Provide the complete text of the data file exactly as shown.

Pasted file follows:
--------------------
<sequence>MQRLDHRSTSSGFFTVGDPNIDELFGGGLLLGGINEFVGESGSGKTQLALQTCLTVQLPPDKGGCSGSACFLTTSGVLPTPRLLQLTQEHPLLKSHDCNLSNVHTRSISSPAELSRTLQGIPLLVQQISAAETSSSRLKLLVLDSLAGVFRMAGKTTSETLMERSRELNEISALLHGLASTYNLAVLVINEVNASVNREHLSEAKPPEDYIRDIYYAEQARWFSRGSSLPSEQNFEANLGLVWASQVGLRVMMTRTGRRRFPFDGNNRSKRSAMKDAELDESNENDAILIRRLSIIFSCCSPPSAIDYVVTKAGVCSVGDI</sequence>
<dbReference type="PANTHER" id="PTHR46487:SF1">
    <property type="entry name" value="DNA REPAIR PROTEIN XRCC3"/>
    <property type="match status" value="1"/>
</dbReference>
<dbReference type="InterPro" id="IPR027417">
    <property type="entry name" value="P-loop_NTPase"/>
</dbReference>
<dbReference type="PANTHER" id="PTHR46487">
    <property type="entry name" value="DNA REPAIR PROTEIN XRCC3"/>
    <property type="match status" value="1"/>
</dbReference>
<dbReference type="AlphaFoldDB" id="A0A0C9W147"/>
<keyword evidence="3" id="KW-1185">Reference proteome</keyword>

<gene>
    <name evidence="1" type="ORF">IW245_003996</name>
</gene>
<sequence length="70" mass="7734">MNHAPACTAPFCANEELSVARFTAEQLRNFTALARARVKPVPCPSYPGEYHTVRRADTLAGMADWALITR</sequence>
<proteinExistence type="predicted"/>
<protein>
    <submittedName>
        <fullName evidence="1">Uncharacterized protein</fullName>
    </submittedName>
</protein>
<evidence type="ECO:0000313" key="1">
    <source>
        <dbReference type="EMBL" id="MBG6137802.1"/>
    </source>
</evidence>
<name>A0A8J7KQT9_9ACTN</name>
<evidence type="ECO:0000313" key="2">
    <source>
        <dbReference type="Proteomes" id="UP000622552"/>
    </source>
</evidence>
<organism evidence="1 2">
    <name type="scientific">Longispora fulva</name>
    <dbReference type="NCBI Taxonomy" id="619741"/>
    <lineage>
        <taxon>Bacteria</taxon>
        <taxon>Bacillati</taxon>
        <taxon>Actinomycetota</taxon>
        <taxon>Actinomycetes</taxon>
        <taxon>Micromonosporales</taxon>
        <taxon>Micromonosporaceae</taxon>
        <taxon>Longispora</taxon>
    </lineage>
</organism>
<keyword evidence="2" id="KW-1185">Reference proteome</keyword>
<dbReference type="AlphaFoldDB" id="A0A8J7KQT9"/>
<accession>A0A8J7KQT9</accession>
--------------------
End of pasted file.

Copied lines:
<sequence>MQRLDHRSTSSGFFTVGDPNIDELFGGGLLLGGINEFVGESGSGKTQLALQTCLTVQLPPDKGGCSGSACFLTTSGVLPTPRLLQLTQEHPLLKSHDCNLSNVHTRSISSPAELSRTLQGIPLLVQQISAAETSSSRLKLLVLDSLAGVFRMAGKTTSETLMERSRELNEISALLHGLASTYNLAVLVINEVNASVNREHLSEAKPPEDYIRDIYYAEQARWFSRGSSLPSEQNFEANLGLVWASQVGLRVMMTRTGRRRFPFDGNNRSKRSAMKDAELDESNENDAILIRRLSIIFSCCSPPSAIDYVVTKAGVCSVGDI</sequence>
<dbReference type="PANTHER" id="PTHR46487:SF1">
    <property type="entry name" value="DNA REPAIR PROTEIN XRCC3"/>
    <property type="match status" value="1"/>
</dbReference>
<dbReference type="InterPro" id="IPR027417">
    <property type="entry name" value="P-loop_NTPase"/>
</dbReference>
<dbReference type="PANTHER" id="PTHR46487">
    <property type="entry name" value="DNA REPAIR PROTEIN XRCC3"/>
    <property type="match status" value="1"/>
</dbReference>
<dbReference type="AlphaFoldDB" id="A0A0C9W147"/>
<keyword evidence="3" id="KW-1185">Reference proteome</keyword>

<gene>
    <name evidence="1" type="ORF">IW245_003996</name>
</gene>
<sequence length="70" mass="7734">MNHAPACTAPFCANEELSVARFTAEQLRNFTALARARVKPVPCPSYPGEYHTVRRADTLAGMADWALITR</sequence>
<proteinExistence type="predicted"/>
<protein>
    <submittedName>
        <fullName evidence="1">Uncharacterized protein</fullName>
    </submittedName>
</protein>
<evidence type="ECO:0000313" key="1">
    <source>
        <dbReference type="EMBL" id="MBG6137802.1"/>
    </source>
</evidence>
<name>A0A8J7KQT9_9ACTN</name>
<evidence type="ECO:0000313" key="2">
    <source>
        <dbReference type="Proteomes" id="UP000622552"/>
    </source>
</evidence>
<organism evidence="1 2">
    <name type="scientific">Longispora fulva</name>
    <dbReference type="NCBI Taxonomy" id="619741"/>
    <lineage>
        <taxon>Bacteria</taxon>
        <taxon>Bacillati</taxon>
        <taxon>Actinomycetota</taxon>
        <taxon>Actinomycetes</taxon>
        <taxon>Micromonosporales</taxon>
        <taxon>Micromonosporaceae</taxon>
        <taxon>Longispora</taxon>
    </lineage>
</organism>
<keyword evidence="2" id="KW-1185">Reference proteome</keyword>
<dbReference type="AlphaFoldDB" id="A0A8J7KQT9"/>
<accession>A0A8J7KQT9</accession>